2020 Health Care Heroes: Devoting a career to those with special needs

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Honoree, Physician

Dr. Daniel Shull
Medical Director, New Hope of Indiana

Dr. Daniel Shull says diagnosing patients with intellectual and developmental disabilities involves unique challenges. (IBJ photo/Eric Learned)

Finding doctors willing to treat patients with intellectual and developmental disabilities has always been a challenge. They can be difficult to understand and their conditions are often complex, an intimidating mix for any physician.

That’s how Dr. Daniel Shull felt in 1978 when, fresh out of his family practice residency, a mentor from medical school suggested he consider becoming medical director at New Hope of Indiana, a facility for the disabled that was being launched by a group of parents whose children were disabled.

The suggestion came from Dr. William DeMyer, an Indianapolis neurologist who was consulting with the parents. Shull declined, telling DeMyer he wouldn’t be any good at taking care of disabled patients. Shull clearly remembers the neurologist’s response: “No one’s good at it,” DeMyer said, before talking Shull into taking on the position for a year.

More than 40 years later, Shull is still the medical director at New Hope and has learned a thing or two about caring for the organization’s special patient population.

“You have to think one more step” when you’re seeing a patient with special needs, he said, recalling a recent visit with a patient who complained of “right-side weakness.” The patient had suffered a traumatic brain injury years earlier that left him completely paralyzed on the left side. So Shull made the leap that “right-side weakness” was the same as total body weakness, a clue that led to the discovery of a serious condition.

Communication problems are only half the battle. “This is a group that isn’t studied much” by researchers, Shull said, pointing out that it’s hard to get consent from someone who is intellectually disabled.

Doctors like Shull make the decision to care for intellectually disabled patients out of a sense of compassion and the realization that no one else is going to do the job. The decision to stay beyond the one year he had promised was easier to make as he became more comfortable in the role and as New Hope added specialists in fields such as psychiatry and urology.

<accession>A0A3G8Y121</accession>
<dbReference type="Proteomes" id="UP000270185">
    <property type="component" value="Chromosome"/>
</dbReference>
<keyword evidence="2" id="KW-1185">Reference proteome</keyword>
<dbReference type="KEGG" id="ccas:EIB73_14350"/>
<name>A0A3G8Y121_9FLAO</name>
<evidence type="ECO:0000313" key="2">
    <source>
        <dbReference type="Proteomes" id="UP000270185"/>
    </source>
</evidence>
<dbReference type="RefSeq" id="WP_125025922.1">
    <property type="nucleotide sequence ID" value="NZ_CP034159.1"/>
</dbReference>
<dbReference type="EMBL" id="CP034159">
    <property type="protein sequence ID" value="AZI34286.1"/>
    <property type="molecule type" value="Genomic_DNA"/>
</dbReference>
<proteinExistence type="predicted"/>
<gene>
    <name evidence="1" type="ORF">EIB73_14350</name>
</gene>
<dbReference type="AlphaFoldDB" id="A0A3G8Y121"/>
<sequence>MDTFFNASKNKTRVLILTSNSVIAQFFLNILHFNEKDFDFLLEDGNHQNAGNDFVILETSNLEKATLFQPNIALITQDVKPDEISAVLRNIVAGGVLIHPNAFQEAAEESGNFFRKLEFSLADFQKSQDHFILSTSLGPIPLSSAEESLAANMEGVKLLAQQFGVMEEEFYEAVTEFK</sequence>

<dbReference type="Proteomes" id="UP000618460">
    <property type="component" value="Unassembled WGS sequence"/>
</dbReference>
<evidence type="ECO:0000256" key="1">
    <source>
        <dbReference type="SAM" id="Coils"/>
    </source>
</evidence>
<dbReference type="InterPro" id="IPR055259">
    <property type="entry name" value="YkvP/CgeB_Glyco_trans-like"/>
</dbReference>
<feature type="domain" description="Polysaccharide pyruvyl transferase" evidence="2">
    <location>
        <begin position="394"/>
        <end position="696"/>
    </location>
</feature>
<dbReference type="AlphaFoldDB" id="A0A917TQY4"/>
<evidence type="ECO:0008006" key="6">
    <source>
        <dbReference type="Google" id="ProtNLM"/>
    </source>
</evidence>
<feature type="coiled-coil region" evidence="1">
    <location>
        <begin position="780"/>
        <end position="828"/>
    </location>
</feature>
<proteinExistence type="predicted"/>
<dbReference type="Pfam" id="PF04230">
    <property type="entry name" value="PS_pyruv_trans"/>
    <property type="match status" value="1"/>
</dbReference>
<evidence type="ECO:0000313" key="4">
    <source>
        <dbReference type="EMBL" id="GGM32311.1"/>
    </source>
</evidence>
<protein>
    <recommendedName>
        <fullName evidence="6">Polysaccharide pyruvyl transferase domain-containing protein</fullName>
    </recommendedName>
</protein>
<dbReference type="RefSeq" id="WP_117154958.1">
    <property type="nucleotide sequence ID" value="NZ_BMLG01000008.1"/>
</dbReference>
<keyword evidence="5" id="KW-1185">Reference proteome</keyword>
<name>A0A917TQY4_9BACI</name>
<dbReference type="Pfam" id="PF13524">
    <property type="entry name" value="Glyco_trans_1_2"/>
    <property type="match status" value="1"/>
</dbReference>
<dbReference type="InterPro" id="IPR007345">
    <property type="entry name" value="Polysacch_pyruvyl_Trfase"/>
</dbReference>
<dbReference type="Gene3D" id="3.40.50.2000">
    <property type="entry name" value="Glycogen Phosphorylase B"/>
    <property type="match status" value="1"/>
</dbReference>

Today, New Hope cares for about 300 clients who range from 18 or 19 to around 70. About a third have chromosomal disorders, such as Down syndrome. Another third suffered traumatic brain injuries, and the rest have cerebral palsy or other conditions.

Until 1994, many New Hope clients lived at the facility, but the residential component was discontinued in favor of group homes and other housing scattered throughout the community. Now the facility, which employs about 100, houses a clinic where Shull sees patients one afternoon a week and hosts daytime activities for New Hope clients.

Shull, 71, makes sure New Hope staff members are aware of the latest advancements in care and he tends to his family practice in Zionsville, which he started at the same time he joined New Hope.

Those who’ve worked with him admire the dedication he brings to his job at New Hope.

“He treats them with respect, he listens when they talk, and he encourages conversation when they are silent. He is always gentle, calm and supportive,” said Lynn Feldman, New Hope’s former director of supported living.

Shull downplays his role. “I’m in awe of the people who take care of them. I come in, consult and leave, but the people who take care of these folks on a regular basis are amazing.”•

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